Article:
FLEMINGTON, NJ - The Hunterdon Central Regional High School board of education approved many full time equivalent positions for the district Monday, with nearly all of them allocated for instruction in world languages and science courses.
The board and Superintendent of Schools Dr. Jeffrey Moore discussed root causes of a shortage in the availability of qualified long-term substitute teachers for the district to draw from and, in general, a lack of recent graduates and second-career teaching professionals in New Jersey.
As a result of the semester starting a day later, and teachers coming back from leave later, 0.2-time compensations were due to substitute teachers. Approvals of 0.2 FTE covers costs of the pensionable assignments substitutes receive.
For the first 20 days a substitute works, HCRHS pays $100 per day for a regular sub and $150 per day for a certificated sub. A “Step I” pay increase is required by law on the 21st day of a substitute assignment.
The multiple appointments Monday evening was attributed to a lack of long-term substitutes for subject areas. HCRHS board members said they would like to enhance the continuity of instruction to keep longer-term substitutes and avoid multiple changes at the helm of classrooms.
“Our ideal situation is to bring in somebody with the certification who is available on the job market,” Moore said. “That is our first preference. Science is very hard and some subjects of world languages can be hard to fill too.”
“In a few situations, we are dealing with certification areas that are no longer supported (by offerings) through our colleges and universities,” he added. “It may become harder than it already is now to find certificated personnel for computer science and other 21st century careers.”
Board member Jeff Charney commented on a "soft sell for recruiting science teachers” being the opportunity for student teaching with students enrolled at The College of New Jersey and other area colleges. He says there’s a key turning point once a student teacher learns and has a comfort factor within a school system, and gains feedback from that school “on their own pedagogy.”
Moore added that, as student teachers seek positions, their familiarity with a district they worked in as a student teacher is a strength, and vice versa for administrators when reviewing qualities of applicants.
“It takes a while to get to know a school and find a home there, and we do like that prospect of student teaching,” the superintendent said.
Moore spoke about developing pipeline partners in academia and attracting educators graduating from TCNJ, “as state teaching requirements begin to soften.” He said he has had discussions with TCNJ administration, including the director of TCNJ’s teacher preparation program, as Moore sees the institution based in Ewing as a good fit to partner with HCRHS because it is straight down Route 31.
Moore noted that TCNJ offers teacher certification areas that other major schools in New Jersey don’t.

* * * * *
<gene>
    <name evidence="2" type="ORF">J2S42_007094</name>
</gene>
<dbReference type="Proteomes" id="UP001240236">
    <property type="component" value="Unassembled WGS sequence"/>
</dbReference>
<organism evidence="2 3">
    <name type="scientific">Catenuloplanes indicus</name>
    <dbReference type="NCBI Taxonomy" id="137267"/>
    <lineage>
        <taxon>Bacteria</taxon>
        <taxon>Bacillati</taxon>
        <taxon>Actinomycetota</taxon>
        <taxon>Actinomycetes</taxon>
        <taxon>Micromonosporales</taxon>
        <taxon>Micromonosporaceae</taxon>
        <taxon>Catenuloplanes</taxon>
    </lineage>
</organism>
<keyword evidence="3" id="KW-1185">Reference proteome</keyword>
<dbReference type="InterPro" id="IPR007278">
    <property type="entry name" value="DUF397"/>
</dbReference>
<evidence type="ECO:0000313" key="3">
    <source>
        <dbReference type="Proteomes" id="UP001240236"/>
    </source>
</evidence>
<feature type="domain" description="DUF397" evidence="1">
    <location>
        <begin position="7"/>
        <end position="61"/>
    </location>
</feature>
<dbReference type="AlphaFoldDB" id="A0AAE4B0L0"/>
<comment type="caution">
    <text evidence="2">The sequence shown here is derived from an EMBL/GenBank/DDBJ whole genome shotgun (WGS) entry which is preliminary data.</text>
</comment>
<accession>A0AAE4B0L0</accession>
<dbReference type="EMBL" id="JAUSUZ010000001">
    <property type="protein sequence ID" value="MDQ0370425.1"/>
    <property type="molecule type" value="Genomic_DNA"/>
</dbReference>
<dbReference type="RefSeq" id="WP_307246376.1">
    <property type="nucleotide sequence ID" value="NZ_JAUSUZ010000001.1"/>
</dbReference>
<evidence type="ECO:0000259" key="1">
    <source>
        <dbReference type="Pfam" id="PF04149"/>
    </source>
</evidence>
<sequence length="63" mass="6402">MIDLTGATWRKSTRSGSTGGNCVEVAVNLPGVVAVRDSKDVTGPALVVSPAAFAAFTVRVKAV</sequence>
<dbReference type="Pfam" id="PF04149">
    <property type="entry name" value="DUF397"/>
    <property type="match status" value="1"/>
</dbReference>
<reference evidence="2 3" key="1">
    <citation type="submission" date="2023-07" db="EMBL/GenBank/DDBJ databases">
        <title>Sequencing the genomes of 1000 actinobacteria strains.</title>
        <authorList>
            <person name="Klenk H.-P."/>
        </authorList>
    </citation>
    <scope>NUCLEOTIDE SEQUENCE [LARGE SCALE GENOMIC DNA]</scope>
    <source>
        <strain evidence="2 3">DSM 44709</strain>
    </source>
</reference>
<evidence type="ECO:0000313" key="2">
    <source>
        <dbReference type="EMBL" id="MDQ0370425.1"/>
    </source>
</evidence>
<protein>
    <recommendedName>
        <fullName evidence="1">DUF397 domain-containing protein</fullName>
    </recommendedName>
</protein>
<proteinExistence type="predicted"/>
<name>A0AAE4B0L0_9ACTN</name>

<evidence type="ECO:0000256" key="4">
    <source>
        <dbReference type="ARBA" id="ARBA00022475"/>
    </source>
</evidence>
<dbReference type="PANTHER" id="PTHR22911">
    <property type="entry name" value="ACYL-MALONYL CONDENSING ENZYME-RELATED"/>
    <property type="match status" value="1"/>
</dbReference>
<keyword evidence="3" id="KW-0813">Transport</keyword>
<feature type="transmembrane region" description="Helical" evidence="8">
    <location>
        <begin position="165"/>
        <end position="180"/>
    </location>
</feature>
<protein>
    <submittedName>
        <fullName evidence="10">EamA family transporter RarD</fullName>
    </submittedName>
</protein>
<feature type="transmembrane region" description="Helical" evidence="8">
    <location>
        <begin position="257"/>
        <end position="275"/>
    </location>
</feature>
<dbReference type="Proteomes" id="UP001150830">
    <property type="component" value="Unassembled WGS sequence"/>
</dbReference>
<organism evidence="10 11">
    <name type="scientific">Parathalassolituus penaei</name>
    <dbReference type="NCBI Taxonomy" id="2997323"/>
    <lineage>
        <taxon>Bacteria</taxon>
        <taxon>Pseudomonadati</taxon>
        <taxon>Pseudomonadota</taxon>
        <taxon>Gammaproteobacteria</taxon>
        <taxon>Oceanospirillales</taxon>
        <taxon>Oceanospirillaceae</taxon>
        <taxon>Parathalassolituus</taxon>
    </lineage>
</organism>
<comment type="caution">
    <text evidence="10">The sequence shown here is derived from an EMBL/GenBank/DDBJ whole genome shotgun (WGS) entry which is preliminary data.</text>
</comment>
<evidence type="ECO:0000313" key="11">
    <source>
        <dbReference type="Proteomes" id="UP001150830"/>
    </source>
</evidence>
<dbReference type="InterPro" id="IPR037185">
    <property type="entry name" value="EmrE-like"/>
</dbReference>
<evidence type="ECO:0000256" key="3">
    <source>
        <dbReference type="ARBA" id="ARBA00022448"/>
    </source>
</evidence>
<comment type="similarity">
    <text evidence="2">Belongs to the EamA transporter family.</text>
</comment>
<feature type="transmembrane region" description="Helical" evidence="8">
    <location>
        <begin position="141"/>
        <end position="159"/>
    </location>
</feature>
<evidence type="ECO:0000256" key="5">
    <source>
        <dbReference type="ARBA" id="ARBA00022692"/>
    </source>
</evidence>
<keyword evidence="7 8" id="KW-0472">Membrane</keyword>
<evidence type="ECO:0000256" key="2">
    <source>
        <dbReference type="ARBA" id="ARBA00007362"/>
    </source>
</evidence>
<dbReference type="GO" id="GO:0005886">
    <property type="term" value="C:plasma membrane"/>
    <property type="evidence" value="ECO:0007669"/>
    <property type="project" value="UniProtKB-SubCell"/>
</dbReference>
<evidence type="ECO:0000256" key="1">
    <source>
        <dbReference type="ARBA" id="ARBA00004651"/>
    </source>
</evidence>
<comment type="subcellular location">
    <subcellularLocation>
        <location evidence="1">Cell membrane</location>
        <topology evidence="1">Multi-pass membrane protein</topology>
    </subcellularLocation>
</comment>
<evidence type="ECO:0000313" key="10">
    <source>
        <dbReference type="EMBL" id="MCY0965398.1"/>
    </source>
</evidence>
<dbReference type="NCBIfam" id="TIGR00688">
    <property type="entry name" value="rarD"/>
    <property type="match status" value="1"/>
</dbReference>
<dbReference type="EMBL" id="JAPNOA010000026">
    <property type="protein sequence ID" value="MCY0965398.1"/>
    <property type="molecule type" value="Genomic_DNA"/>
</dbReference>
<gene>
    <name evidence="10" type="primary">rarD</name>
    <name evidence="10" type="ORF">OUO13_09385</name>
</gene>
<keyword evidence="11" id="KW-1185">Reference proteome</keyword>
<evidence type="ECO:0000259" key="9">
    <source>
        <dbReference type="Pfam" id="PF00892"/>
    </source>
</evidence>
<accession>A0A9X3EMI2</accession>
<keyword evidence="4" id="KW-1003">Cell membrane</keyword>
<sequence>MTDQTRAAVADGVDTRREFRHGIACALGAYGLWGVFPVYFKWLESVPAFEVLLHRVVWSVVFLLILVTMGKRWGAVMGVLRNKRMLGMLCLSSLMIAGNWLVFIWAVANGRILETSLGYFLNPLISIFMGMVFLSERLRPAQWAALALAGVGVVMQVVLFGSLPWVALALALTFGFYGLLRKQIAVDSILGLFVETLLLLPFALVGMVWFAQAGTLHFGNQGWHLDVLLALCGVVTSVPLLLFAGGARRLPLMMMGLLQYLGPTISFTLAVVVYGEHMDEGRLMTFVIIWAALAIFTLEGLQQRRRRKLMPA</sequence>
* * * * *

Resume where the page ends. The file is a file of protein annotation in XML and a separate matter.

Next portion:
Board member Robert Richard explained a problem as due to STEM industries, people graduating in science fields – with a degree in chemistry, for example – would have an option to begin their careers working for a major corporation and with a salary of $80,000 to begin, versus becoming a teacher with a $50,000 salary.
Board member Michael Dendis asked about the potential for a larger pool of full-time substitutes from Alternate Route Teacher preparation programs, including those obtaining initial certificates of eligibility after coursework at county community colleges.
Moore said that education professionals recognize value in attracting budding teachers who "have had self-actualizing experiences" in their own education in the state. He cited a report on the number of candidates in the teacher certification areas lacking most, and for sciences such as physics, that can amount to just seven or eight certified graduates a year across the state.
Overall, Moore said, he believes school districts across New Jersey have felt the pain of being without student teachers at their service. Moore said HCRHS and other competitive districts need ways of attracting teaching talent, “as pre-service teachers, because once they are out on the market they will go anywhere they want.”
“Student teaching offers an excellent apprenticeship pipeline,” he said. “This district had stepped away from student teaching due to concerns over the state’s arrangement of that, as the rule changes made it more difficult for districts to do it. I also had concerns over the new state teacher certification requirements working against encouraging some needed diversity, and I continue to hold the line.”
“But we will start exploring that again as requirements are re-thought a bit at the state level,” he added. “Teaching requirements are sort of fragile and it’s a good time to push for advocacy and what we want, partner with institutions such as TCNJ and say ‘look what we’ve built.’”